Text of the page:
As we have previously stated, the Superior Court must properly deny an appeal when the appellant has not preserved "a record sufficient in content to permit a fair consideration of the issues by the appellate court." Meyer v. Meyer, 414 A.2d 236, 238 (Me. 1980). When no recording has been made of the District Court proceedings, our rules provide a procedure whereby the parties can present an alternative form of the record for use on appeal. Under M.D.C.Civ.R. 75(c), if a recording has been requested on time, but "for reasons beyond the control of any party" no recording is made, the appellant is entitled to seek settlement and approval of a statement of the evidence or proceedings usable on appeal in lieu of a transcript. See Northern Mill and Lumber Co. v. Maynard, 412 A.2d 384, 385 (Me. 1980); Gluckstern v. Dugan, 394 A.2d 1181 (Me. 1978). Cf. Auto Sales Finance Co. v. Seavey, 401 A.2d 648, 649 n. 2 (Me. 1979). Many prior decisions of this court have held that when a party does not furnish the Superior Court with any transcript of the evidence in the District Court, or any statement of the evidence or proceedings as would under D.C.Civ.R. 75(c) or 75(d) be usable on appeal in lieu of a transcript, the Superior Court has no basis for reviewing the judgment of the District Court. E.g., International Silver Co. v. DiGirolamo, 475 A.2d 1143, 1144-45 (Me. 1984); State v. Meyer, 423 A.2d 955 (Me. 1980); Cates v. Farrington, 423 A.2d 539 (Me. 1980); Boothbay Register, Inc. v. Murphy, 415 A.2d 1079 (Me. 1980); Northern Mill and Lumber Co. v. Maynard, 412 A.2d at 384.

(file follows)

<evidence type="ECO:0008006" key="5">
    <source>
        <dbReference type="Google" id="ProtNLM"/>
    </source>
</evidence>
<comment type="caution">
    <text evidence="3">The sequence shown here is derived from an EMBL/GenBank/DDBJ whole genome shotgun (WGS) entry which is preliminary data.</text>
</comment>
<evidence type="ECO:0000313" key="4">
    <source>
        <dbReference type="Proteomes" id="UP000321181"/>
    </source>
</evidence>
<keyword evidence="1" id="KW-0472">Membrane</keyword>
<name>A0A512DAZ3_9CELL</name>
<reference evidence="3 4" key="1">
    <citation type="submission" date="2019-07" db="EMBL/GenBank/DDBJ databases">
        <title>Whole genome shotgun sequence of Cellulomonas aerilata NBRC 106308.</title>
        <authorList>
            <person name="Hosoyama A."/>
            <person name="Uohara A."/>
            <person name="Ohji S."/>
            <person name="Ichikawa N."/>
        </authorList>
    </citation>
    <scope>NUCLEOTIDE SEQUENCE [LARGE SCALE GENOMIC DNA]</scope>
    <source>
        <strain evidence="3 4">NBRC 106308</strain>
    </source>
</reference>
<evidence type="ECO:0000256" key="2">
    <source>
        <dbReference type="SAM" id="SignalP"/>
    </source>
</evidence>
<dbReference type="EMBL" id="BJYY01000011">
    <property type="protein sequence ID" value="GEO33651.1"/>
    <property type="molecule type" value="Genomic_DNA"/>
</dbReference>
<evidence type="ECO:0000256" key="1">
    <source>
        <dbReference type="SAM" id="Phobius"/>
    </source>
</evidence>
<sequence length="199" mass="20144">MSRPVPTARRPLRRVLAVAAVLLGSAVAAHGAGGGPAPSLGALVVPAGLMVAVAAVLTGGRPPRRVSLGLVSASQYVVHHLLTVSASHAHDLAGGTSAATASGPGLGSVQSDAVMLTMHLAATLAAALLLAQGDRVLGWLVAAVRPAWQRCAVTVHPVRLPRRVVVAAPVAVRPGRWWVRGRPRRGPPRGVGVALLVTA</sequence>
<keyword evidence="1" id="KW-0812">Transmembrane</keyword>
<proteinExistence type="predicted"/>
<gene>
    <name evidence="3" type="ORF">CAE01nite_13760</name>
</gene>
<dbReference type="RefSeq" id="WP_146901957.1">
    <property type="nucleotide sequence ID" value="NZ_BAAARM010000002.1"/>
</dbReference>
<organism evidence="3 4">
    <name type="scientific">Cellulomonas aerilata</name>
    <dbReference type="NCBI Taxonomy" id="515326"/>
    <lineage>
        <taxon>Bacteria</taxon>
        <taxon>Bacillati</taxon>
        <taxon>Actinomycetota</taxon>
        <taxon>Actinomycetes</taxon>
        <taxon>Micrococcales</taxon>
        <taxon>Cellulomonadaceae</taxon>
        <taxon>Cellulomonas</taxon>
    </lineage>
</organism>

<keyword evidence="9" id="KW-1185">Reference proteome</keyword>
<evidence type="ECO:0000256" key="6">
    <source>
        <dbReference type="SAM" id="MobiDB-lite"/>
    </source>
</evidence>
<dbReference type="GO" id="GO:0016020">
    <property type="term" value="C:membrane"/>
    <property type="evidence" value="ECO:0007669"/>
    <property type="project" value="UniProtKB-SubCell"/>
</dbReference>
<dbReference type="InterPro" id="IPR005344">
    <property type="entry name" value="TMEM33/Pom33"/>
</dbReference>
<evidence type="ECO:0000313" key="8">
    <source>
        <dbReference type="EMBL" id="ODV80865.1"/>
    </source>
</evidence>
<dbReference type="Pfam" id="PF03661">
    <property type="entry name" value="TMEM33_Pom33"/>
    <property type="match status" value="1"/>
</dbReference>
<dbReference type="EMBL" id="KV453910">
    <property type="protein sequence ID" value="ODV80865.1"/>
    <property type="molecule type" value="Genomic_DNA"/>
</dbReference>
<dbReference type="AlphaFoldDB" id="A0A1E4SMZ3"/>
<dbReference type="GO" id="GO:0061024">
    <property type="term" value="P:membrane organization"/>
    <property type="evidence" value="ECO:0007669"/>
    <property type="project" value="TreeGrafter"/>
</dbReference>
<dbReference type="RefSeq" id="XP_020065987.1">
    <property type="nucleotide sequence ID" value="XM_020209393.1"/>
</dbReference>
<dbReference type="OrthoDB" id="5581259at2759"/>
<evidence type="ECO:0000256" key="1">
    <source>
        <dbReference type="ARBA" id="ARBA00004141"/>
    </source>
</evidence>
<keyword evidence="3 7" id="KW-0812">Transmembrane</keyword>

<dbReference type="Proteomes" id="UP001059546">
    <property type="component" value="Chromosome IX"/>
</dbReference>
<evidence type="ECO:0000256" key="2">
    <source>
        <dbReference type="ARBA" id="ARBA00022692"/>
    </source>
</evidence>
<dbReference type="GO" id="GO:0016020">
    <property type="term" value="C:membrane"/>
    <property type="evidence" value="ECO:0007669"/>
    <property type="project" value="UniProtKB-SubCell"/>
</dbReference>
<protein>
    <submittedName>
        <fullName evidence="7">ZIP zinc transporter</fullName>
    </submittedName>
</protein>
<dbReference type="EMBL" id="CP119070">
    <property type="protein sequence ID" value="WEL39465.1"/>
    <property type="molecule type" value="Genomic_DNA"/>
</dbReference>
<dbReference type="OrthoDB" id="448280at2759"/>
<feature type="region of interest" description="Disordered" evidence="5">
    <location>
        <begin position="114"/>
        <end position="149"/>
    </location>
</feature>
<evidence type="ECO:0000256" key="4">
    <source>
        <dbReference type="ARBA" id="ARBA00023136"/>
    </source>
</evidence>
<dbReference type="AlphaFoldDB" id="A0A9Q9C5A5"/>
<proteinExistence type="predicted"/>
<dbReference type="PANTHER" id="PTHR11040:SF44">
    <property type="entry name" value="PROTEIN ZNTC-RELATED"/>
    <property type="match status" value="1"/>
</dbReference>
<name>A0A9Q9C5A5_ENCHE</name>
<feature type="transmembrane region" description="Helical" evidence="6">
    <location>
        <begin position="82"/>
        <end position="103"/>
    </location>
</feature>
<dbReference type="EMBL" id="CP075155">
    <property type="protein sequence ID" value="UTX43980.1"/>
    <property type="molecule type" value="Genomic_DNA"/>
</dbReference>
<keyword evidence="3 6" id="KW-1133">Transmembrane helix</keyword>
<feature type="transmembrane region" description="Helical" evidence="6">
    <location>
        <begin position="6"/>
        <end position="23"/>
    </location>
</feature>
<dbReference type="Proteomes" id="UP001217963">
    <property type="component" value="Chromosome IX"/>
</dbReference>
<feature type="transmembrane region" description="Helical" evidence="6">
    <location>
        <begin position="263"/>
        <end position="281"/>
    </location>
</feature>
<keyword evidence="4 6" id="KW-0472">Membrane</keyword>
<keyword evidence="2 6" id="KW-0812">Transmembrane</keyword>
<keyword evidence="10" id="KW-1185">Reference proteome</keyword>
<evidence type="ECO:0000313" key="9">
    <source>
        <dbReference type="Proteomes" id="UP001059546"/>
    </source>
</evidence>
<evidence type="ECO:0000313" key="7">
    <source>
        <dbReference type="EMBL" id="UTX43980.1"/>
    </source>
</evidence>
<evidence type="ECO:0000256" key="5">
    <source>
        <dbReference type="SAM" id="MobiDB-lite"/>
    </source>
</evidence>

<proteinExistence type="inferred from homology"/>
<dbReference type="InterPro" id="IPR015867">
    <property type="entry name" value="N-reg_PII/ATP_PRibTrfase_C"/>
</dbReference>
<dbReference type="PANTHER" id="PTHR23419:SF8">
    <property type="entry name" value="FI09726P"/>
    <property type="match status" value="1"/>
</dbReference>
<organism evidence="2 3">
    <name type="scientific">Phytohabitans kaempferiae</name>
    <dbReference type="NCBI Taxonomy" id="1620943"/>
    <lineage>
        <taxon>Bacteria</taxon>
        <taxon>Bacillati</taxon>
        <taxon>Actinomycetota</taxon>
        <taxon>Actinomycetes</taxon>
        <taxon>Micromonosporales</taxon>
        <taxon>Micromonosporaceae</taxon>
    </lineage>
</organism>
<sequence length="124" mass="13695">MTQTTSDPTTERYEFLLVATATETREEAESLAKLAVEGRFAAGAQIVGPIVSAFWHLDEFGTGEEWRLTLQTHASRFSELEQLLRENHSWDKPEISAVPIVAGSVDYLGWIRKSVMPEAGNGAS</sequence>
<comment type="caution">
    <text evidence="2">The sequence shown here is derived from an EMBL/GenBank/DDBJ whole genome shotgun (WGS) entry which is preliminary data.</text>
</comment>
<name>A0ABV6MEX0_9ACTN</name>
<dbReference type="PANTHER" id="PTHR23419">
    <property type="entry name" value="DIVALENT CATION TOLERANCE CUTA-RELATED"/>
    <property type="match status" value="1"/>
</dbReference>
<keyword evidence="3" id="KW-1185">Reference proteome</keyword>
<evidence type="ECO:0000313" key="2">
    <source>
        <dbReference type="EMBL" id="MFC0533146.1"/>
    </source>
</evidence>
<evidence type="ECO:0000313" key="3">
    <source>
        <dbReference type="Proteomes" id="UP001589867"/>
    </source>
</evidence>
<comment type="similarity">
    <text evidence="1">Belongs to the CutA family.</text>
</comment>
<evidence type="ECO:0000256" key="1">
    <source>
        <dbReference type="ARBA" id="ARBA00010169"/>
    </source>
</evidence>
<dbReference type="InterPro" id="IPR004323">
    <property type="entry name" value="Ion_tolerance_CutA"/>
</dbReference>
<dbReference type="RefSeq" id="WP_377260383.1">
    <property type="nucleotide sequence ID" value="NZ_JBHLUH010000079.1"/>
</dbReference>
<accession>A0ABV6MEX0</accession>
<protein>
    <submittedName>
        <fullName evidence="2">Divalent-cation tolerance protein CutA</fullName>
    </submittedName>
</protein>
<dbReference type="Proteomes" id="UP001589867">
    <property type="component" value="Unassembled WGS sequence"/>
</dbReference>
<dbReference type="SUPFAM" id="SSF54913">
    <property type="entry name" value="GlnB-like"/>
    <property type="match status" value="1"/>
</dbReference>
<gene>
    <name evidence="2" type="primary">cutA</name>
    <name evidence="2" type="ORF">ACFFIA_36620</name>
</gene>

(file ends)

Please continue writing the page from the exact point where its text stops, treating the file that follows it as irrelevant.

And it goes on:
Rule 11(d)(2) of the Rules of Small Claims Procedure provides: "Rule 75 of the District Court Civil Rules applies to the preparation and transmission to the Superior Court of the record on appeal in small claims actions."

In the present case, the defendant did not attempt to settle the record of the small claims hearing by invoking Rule 75(c). We have previously recognized that the District Court is not required by Rule 75(c) to settle and approve a statement of the evidence or proceedings unless it can be shown that a recording of the proceeding had been requested but, for reasons beyond the control of the parties, none was made. Emery v. Emery, 476 A.2d 193, 195 (Me. 1984); Auto Sales Finance Co. v. Seavey, 401 A.2d at 649 n. 2. The record in the instant case clearly shows the defendant requested a recording. In these circumstances, had the defendant requested settlement and approval of a statement of the evidence or proceedings, the court would have been obliged to comply with that request or explain satisfactorily on the record why such request was denied. Because, however, the appellant failed to employ the method available for presenting an adequate record for review by the Superior Court, her appeal was properly denied.

The entry is:

Judgment affirmed.

All concurring.

Summaries of

Manzo v. Reynolds

Supreme Judicial Court of Maine
Jun 29, 1984
477 A.2d 732 (Me. 1984)
Case details for

Manzo v. Reynolds

Case Details

Full title:James MANZO v. Marilynn REYNOLDS

Court:Supreme Judicial Court of Maine

Date published: Jun 29, 1984


477 A.2d 732 (Me. 1984)